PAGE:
England: CPS relaxes policy on mercy killings

England: CPS relaxes policy on mercy killings

Mercy killings in England and Wales will not always be prosecuted, new guidance from the Crown Prosecution Service states.

Cases in which the victim had a clear and informed desire to end their life or in which the suspected killer acted under significant emotional pressure could make prosecution unlikely.

In its updated homicide guidance the CPS addresses mercy killings and failed suicide pacts. The new guidelines seek to help prosecutors determine the public interest in such cases and whether or not to prosecute.

Mercy killings are those in which a life is taken to alleviate suffering. Failed suicide pacts are those in which one person survives an agreement between two people to die together.

Max Hill KC, Director of Public Prosecutions, said: “We have made a number of changes to our guidance, but it doesn’t follow from that that I’m predicting fewer cases going to court or fewer charges of murder.”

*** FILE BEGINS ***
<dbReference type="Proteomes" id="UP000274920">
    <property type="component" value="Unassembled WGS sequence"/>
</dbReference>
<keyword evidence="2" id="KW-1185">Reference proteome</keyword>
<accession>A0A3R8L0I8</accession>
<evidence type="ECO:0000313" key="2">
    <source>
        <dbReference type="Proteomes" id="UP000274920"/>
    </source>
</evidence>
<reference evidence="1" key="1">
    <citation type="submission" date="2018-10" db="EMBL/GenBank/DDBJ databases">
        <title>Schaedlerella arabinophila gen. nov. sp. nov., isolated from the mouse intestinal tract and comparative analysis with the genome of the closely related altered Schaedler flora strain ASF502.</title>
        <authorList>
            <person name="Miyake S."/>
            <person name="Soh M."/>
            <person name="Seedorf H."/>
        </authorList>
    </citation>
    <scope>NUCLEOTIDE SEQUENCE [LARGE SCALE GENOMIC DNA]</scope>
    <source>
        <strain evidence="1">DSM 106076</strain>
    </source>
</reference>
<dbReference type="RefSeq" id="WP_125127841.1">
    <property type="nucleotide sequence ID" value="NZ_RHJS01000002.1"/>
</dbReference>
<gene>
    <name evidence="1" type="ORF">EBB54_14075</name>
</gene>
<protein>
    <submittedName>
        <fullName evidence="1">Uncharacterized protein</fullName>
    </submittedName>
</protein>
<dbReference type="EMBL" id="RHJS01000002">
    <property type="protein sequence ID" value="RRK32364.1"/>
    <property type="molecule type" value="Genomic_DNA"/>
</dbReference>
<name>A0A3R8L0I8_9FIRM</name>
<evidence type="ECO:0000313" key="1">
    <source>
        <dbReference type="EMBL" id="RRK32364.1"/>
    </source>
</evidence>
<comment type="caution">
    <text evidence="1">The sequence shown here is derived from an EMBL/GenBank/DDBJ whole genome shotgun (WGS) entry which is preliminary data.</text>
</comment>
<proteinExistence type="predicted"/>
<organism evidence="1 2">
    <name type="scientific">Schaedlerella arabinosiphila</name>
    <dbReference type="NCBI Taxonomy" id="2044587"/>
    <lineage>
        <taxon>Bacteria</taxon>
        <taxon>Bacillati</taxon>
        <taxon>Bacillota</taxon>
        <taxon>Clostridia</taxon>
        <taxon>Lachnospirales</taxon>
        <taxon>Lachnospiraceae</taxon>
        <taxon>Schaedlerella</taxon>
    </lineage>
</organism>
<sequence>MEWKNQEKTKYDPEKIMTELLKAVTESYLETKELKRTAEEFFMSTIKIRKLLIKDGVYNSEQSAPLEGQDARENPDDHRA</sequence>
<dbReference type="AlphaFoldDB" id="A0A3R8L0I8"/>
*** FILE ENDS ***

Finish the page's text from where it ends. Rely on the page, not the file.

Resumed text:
He stressed that “it is murder to kill another person even when you are carrying out the wishes of another person”.

He added: “So my strong message is that the public interest in charging homicide cases and taking them to court is very high and remains so even after we publish this guidance and there are going to be circumstances, even going through the extra content of the code, where a prosecutor should conclude that the case will go ahead and any consideration of mercy is for the court and not the prosecution.”

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